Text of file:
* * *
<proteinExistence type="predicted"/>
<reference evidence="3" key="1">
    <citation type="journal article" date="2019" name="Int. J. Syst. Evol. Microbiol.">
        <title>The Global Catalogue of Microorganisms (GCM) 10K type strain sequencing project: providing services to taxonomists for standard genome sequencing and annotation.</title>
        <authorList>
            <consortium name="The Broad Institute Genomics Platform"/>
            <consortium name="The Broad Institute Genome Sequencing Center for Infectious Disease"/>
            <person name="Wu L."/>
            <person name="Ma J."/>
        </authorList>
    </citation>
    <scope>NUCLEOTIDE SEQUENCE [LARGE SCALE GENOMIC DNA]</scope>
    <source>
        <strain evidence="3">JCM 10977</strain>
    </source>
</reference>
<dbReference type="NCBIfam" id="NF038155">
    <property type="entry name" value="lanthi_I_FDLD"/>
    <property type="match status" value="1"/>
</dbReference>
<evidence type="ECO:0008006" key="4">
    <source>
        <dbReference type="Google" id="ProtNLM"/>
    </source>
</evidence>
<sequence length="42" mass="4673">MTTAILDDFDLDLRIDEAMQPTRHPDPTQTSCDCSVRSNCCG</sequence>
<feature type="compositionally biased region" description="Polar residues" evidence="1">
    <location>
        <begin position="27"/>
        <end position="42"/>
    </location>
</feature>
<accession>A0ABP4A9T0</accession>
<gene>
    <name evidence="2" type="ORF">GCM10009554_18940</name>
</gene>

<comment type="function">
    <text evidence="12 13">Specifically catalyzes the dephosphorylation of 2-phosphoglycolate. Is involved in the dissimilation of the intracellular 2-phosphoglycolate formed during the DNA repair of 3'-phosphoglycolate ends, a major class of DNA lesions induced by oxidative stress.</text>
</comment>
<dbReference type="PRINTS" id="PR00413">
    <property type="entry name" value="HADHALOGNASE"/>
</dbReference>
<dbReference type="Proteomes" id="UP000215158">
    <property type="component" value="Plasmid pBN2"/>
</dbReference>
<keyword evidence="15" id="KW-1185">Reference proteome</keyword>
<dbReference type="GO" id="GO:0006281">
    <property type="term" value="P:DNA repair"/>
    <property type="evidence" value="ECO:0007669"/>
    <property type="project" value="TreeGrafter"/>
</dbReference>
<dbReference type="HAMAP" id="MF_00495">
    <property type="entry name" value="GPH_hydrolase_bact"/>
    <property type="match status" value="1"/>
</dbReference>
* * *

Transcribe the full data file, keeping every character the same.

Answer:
<proteinExistence type="predicted"/>
<reference evidence="3" key="1">
    <citation type="journal article" date="2019" name="Int. J. Syst. Evol. Microbiol.">
        <title>The Global Catalogue of Microorganisms (GCM) 10K type strain sequencing project: providing services to taxonomists for standard genome sequencing and annotation.</title>
        <authorList>
            <consortium name="The Broad Institute Genomics Platform"/>
            <consortium name="The Broad Institute Genome Sequencing Center for Infectious Disease"/>
            <person name="Wu L."/>
            <person name="Ma J."/>
        </authorList>
    </citation>
    <scope>NUCLEOTIDE SEQUENCE [LARGE SCALE GENOMIC DNA]</scope>
    <source>
        <strain evidence="3">JCM 10977</strain>
    </source>
</reference>
<dbReference type="NCBIfam" id="NF038155">
    <property type="entry name" value="lanthi_I_FDLD"/>
    <property type="match status" value="1"/>
</dbReference>
<evidence type="ECO:0008006" key="4">
    <source>
        <dbReference type="Google" id="ProtNLM"/>
    </source>
</evidence>
<sequence length="42" mass="4673">MTTAILDDFDLDLRIDEAMQPTRHPDPTQTSCDCSVRSNCCG</sequence>
<feature type="compositionally biased region" description="Polar residues" evidence="1">
    <location>
        <begin position="27"/>
        <end position="42"/>
    </location>
</feature>
<accession>A0ABP4A9T0</accession>
<gene>
    <name evidence="2" type="ORF">GCM10009554_18940</name>
</gene>

<comment type="function">
    <text evidence="12 13">Specifically catalyzes the dephosphorylation of 2-phosphoglycolate. Is involved in the dissimilation of the intracellular 2-phosphoglycolate formed during the DNA repair of 3'-phosphoglycolate ends, a major class of DNA lesions induced by oxidative stress.</text>
</comment>
<dbReference type="PRINTS" id="PR00413">
    <property type="entry name" value="HADHALOGNASE"/>
</dbReference>
<dbReference type="Proteomes" id="UP000215158">
    <property type="component" value="Plasmid pBN2"/>
</dbReference>
<keyword evidence="15" id="KW-1185">Reference proteome</keyword>
<dbReference type="GO" id="GO:0006281">
    <property type="term" value="P:DNA repair"/>
    <property type="evidence" value="ECO:0007669"/>
    <property type="project" value="TreeGrafter"/>
</dbReference>
<dbReference type="HAMAP" id="MF_00495">
    <property type="entry name" value="GPH_hydrolase_bact"/>
    <property type="match status" value="1"/>
</dbReference>